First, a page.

Sandra Rogers, now 56, said allowing McMeekin to move in was the mistake that landed her behind bars.
"I was a bad mother for letting Jon live with us," she said. "I tried to be a good mom. I tried to raise a good family. I did everything for those kids."
She wears blue scrubs, and often clenches her hands together tightly when speaking.
"If I had to describe myself, it would be that I'm caring to a fault. I care over and over until it hurts," she said. "There are several young girls in here that are just like me."
She says she was home sleeping the night of the attack, and that it was Robyn Rogers who assisted McMeekin.
She also admitted McMeekin is the only person who could back up her alibi.
"Jon is still protecting Robyn for what they did," Sandra Rogers said. "His story changed a lot. He was so well rehearsed by the (Lake County) state's attorney's office when he was on the stand. He spoke with no emotion. It was clear they worked on his testimony."
Sandra Rogers said it was Robyn who unlocked a window in the basement of Rick Rogers' home and let McMeekin inside, and it was McMeekin who swung the hammer that nearly killed the victims.
"I love my daughter. But, do I want to spend the rest of my life in prison for the bad decision my 14-year-old daughter made?" she said. "I will love my children forever, even if I don't ever see them again. But, I know what Robyn did. I know in my heart she did it."
Her opinion is not echoed by many others.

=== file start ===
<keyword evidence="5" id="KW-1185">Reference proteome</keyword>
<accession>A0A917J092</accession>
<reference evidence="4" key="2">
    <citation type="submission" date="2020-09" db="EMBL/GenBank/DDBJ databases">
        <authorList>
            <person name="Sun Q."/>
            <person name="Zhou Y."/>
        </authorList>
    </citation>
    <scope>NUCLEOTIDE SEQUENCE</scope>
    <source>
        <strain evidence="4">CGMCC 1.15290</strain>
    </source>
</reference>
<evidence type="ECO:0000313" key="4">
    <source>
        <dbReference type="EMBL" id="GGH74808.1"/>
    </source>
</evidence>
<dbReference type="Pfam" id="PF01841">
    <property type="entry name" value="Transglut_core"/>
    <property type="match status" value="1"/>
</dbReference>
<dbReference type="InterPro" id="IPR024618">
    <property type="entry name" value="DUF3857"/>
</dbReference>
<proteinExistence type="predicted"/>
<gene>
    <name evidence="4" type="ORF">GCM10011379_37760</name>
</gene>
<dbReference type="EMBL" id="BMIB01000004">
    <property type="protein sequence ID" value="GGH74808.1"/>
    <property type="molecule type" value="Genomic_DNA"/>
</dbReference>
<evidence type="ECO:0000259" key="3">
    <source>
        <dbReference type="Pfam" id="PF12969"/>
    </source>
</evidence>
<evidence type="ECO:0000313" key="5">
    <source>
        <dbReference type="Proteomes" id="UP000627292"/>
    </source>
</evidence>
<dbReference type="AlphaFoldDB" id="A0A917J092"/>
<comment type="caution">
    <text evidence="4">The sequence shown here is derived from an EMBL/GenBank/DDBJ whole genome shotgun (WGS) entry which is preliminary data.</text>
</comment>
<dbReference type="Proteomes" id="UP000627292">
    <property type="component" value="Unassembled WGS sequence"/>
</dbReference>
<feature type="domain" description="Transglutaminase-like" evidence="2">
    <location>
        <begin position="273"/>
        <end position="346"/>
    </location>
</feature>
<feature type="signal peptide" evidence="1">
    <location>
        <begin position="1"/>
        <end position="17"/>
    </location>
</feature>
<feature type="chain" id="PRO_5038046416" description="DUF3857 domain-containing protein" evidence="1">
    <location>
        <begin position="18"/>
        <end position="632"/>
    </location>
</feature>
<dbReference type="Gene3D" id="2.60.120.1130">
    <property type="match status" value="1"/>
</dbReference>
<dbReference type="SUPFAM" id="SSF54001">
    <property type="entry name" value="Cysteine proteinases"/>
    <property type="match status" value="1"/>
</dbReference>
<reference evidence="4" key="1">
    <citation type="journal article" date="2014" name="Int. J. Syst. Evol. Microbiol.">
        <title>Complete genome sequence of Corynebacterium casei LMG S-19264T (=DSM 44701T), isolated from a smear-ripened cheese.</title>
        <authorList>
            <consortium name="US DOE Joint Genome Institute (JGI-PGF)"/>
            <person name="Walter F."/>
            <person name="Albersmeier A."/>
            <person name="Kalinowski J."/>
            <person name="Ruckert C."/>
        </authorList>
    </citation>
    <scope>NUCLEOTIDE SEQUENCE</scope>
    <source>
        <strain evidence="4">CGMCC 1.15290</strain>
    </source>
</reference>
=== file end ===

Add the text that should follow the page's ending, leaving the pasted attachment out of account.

Prosecutors said Sandra Rogers' money struggles and the threat of Rick Rogers calling police sent her into a tailspin that led to the attack.
"Her version is a complete, 180-degree different version than the facts and evidence showed at trial," said Lake County Assistant State's Attorney Danielle Pascucci.
Robyn Rogers was not charged and in court, she strongly denied allegations she played any role in the attack. In the 911 tapes recorded the morning she discovered her father and stepmother covered in blood, she sounds like a terrified girl screaming at dispatchers.
McMeekin, who has served 10 years of a 20-year prison sentence since pleading guilty to attempted murder, told jurors Sandra Rogers broke into the house, unlocked the door and let him in.
McMeekin also testified he was having sex with Sandra Rogers, and she used that relationship to force him to participate in the plot.
Sandra Rogers denies both allegations.
"I didn't break into their window well. I wouldn't know how," she said.
"I did not sleep with Jon McMeekin," she said. "Jon was like a son to me. He had long been living with us as a son. He stayed at my house, sure, and yes, he borrowed my car. But we never slept together."
Sandra Rogers also refuted testimony that she smoked marijuana. She said she never let McMeekin smoke pot in her home and never let Robyn and McMeekin drink alcohol.
"I tried so hard to keep those kids (her daughters) happy," she said, wiping away tears. "I drove myself crazy trying to keep up with their events. They were in traveling soccer, and water polo and other things. I didn't do anything unless it was for my kids."
In the end, Pascucci said, it's a story the jury didn't believe.
"What the defendant says now, as a convicted felon, is irrelevant," she said. "The jury spoke volumes when they found her guilty of every charge."